And I understand why a conventional doctor would want to lean more towards drugs. Because they live in the space of: here are all these nutritional companies, coming at me with different claims. They’re all telling me how great theirs are. How do I know who’s good? Who’s bad? Who can I trust? Who can I not trust? If I were not in the position of knowing how to vet this stuff, I’d want to go with what’s been FDA-approved. What’s gone through the rigors that the drugs usually have to go through. Not to say that’s always fail-proof, but at least they’re used to that system bringing them stuff that’s supposed to be safe and that they won’t get into legal trouble for using. So I get it.
But with a little bit of education, like, I don’t know, reading a book called Healthy Gut, Healthy You, you could get a good purview of the literature on this, the clinical trials, the different categories, and bring that into your practice. So we’re not far from remedying that situation. I just think we need to get more of these docs to understand that it’s not this boogeyman of ambiguity. And with a little bit of attention, they could probably have a decent protocol to navigate the effective use of probiotics.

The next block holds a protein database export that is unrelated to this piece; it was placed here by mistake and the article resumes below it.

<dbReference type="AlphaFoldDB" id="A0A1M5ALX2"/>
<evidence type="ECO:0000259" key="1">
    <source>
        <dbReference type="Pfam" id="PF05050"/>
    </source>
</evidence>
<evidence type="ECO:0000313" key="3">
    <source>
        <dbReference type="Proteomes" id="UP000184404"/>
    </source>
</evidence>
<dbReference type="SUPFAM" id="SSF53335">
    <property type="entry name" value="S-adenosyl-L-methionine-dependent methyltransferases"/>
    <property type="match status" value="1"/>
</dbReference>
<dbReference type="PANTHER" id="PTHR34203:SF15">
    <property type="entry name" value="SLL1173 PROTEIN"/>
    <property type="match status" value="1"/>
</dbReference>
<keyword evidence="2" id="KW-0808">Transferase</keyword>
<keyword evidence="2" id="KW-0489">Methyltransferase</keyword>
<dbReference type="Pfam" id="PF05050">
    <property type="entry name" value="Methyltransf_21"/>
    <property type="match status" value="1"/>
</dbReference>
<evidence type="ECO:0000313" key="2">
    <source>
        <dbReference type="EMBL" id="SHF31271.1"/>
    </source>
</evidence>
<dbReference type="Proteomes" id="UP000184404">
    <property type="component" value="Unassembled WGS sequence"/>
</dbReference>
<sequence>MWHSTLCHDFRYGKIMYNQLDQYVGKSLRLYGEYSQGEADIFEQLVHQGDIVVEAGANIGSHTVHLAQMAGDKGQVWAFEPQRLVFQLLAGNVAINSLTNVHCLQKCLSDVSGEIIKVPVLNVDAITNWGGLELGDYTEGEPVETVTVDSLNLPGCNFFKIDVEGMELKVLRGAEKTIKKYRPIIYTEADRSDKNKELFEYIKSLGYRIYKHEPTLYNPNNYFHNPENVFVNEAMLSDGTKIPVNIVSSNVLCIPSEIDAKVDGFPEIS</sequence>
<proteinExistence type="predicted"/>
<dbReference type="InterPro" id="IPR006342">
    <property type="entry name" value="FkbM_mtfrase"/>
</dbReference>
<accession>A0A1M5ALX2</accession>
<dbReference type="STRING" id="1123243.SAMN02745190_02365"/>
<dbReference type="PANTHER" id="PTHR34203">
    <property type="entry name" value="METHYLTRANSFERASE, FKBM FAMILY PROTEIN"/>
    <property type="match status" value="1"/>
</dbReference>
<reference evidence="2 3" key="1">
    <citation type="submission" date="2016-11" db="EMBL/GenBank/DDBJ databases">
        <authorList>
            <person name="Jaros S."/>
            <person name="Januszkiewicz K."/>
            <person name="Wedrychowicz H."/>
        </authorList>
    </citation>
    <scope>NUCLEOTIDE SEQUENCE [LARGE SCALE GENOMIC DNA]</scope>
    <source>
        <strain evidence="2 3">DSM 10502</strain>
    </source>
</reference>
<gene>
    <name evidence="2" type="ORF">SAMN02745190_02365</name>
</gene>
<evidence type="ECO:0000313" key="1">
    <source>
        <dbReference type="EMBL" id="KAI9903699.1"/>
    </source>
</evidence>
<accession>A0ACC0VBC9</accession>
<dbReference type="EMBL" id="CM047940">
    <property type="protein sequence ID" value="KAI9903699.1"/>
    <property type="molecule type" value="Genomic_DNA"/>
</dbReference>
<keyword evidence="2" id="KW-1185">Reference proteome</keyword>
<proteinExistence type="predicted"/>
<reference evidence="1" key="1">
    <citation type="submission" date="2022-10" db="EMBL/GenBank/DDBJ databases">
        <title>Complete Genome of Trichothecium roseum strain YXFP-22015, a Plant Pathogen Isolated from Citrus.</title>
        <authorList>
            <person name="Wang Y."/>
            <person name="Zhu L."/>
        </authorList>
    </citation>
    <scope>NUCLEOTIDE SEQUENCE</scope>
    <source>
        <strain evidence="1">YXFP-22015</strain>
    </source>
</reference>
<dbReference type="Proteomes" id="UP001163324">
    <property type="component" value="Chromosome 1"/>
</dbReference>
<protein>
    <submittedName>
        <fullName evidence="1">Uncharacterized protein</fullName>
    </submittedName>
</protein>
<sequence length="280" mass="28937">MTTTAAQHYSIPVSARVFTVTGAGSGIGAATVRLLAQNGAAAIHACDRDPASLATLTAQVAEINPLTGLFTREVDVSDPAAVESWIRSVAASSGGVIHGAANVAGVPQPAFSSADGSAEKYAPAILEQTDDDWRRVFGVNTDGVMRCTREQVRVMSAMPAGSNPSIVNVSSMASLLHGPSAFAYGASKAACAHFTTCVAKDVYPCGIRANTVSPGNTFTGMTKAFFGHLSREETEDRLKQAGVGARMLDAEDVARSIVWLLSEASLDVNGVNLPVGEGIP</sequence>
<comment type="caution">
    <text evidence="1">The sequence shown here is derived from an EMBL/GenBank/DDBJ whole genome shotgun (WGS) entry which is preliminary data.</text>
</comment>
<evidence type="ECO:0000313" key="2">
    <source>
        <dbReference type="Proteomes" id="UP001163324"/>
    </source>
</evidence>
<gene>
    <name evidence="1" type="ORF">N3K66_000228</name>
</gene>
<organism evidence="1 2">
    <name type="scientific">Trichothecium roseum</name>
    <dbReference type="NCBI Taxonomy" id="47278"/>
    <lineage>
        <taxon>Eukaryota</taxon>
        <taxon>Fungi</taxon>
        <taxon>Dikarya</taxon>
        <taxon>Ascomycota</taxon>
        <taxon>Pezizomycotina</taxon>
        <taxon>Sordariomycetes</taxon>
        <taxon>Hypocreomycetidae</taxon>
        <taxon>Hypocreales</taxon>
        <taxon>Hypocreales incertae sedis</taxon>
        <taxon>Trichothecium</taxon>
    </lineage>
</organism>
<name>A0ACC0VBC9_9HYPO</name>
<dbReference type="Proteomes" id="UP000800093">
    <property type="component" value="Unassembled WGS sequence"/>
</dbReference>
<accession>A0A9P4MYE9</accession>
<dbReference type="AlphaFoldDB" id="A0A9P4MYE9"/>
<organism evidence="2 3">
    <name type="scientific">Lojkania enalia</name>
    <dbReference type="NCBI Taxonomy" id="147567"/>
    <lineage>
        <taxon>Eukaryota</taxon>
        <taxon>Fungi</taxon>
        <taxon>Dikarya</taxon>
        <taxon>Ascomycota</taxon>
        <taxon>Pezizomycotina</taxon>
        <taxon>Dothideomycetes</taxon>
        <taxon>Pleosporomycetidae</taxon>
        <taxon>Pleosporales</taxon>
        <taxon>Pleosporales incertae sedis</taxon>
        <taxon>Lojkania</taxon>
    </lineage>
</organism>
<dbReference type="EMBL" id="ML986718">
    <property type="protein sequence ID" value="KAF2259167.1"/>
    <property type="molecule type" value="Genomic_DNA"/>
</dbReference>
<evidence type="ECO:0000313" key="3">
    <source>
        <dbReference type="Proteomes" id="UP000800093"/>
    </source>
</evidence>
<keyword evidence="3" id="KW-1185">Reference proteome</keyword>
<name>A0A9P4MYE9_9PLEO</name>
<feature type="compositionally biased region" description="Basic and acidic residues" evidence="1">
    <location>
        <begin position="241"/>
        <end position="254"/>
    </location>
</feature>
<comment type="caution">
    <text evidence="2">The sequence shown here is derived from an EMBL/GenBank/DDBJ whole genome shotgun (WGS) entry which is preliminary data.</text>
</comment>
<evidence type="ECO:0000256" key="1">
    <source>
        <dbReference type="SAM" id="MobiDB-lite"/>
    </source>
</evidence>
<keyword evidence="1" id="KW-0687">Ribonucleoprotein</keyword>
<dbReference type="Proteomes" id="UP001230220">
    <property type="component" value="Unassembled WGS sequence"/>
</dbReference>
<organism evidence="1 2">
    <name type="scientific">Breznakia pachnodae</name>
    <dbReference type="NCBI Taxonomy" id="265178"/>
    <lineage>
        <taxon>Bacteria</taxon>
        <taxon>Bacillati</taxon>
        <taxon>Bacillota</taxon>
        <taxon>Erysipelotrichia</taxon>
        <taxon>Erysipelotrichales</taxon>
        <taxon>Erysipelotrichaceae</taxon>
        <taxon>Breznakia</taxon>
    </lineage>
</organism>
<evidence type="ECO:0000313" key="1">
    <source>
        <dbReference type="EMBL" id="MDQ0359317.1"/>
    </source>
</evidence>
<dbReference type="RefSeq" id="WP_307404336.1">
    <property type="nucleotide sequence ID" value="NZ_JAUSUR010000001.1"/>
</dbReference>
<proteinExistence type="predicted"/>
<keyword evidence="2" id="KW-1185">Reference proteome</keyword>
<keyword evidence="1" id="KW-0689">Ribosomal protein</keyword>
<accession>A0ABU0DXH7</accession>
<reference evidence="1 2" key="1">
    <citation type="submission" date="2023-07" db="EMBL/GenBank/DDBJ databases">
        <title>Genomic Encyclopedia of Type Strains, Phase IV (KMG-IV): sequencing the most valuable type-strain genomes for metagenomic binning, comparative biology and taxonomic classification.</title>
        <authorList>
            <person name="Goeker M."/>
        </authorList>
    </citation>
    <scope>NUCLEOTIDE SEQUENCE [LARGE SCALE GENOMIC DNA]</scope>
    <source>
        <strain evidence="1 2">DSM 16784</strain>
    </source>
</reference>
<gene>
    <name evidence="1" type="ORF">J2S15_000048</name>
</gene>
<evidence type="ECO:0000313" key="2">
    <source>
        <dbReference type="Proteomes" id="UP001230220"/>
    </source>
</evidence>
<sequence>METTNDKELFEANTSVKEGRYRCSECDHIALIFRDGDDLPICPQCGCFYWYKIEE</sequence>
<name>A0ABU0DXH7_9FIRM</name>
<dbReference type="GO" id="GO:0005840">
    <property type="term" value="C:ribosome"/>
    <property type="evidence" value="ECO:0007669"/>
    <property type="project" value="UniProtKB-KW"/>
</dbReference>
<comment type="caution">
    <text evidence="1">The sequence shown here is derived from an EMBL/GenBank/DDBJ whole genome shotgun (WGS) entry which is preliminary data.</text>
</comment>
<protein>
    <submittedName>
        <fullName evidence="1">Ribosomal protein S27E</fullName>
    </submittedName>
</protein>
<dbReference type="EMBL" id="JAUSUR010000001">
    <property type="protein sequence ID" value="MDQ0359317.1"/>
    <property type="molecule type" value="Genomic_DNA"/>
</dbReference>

ER: All right. That was our last question.
DrMR: Sweet. Well, time flies when you’re having fun, huh?
DrMR: All right, guys. Hopefully you got a lot out of that. Keep the questions coming and we will talk to you next time.
➕ Resources & Links
Sofi MH, Gudi R, Karumuthil-Melethil S, Perez N, Johnson BM, Vasu C. pH of drinking water influences the composition of gut microbiome and type 1 diabetes incidence. Diabetes. 2014 Feb;63(2):632-44. doi: 10.2337/db13-0981. Epub 2013 Nov 5. PMID: 24194504; PMCID: PMC3900548.
Wolf KJ, Daft JG, Tanner SM, Hartmann R, Khafipour E, Lorenz RG. Consumption of acidic water alters the gut microbiome and decreases the risk of diabetes in NOD mice. J Histochem Cytochem. 2014 Apr;62(4):237-50. doi: 10.1369/0022155413519650. Epub 2014 Jan 22. PMID: 24453191; PMCID: PMC3966285.
Gardner CD, Trepanowski JF, Del Gobbo LC, Hauser ME, Rigdon J, Ioannidis JPA, Desai M, King AC. Effect of Low-Fat vs Low-Carbohydrate Diet on 12-Month Weight Loss in Overweight Adults and the Association With Genotype Pattern or Insulin Secretion: The DIETFITS Randomized Clinical Trial. JAMA. 2018 Feb 20;319(7):667-679. doi: 10.1001/jama.2018.0245. Erratum in: JAMA. 2018 Apr 3;319(13):1386. Erratum in: JAMA. 2018 Apr 24;319(16):1728. PMID: 29466592; PMCID: PMC5839290.